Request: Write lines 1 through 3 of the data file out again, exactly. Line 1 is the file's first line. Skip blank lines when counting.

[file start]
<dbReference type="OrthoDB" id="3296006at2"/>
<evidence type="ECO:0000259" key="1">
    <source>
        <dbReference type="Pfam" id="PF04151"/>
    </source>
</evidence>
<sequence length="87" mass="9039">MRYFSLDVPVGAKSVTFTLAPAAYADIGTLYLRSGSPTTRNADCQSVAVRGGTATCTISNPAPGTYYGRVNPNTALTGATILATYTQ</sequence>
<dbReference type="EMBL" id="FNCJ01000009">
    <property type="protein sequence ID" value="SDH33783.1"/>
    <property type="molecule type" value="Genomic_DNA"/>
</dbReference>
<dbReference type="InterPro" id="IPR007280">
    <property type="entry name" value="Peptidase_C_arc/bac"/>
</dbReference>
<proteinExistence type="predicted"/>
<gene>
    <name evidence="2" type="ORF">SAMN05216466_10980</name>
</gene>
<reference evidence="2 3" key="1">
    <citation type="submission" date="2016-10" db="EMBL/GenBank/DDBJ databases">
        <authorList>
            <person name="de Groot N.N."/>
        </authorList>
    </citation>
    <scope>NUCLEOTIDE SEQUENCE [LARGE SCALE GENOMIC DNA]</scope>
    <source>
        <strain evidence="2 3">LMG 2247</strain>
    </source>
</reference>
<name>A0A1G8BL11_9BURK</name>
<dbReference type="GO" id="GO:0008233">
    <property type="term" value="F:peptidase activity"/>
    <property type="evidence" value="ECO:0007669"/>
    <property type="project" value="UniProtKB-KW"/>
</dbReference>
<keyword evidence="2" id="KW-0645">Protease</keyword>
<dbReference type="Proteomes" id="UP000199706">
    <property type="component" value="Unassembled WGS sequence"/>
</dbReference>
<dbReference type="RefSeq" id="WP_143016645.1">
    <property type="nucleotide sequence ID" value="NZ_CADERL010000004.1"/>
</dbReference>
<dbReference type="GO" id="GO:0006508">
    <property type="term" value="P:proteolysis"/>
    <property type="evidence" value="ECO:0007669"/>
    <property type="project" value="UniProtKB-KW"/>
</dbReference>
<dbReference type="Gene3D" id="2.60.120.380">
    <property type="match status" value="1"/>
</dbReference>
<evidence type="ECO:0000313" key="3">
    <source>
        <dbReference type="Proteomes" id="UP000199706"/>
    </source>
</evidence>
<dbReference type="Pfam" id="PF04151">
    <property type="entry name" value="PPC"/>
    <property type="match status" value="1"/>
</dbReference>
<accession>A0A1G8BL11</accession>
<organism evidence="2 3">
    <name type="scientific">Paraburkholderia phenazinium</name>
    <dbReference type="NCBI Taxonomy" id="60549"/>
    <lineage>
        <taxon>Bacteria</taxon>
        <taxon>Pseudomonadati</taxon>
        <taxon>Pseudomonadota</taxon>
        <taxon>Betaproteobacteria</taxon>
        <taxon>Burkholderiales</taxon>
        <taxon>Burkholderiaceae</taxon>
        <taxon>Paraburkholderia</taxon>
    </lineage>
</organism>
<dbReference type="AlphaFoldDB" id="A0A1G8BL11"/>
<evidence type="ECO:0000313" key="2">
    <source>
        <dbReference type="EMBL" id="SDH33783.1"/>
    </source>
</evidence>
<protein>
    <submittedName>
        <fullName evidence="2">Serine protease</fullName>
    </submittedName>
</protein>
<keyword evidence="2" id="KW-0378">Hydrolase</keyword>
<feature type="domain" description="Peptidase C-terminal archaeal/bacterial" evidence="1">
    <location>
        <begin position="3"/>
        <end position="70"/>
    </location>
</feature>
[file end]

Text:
<dbReference type="OrthoDB" id="3296006at2"/>
<evidence type="ECO:0000259" key="1">
    <source>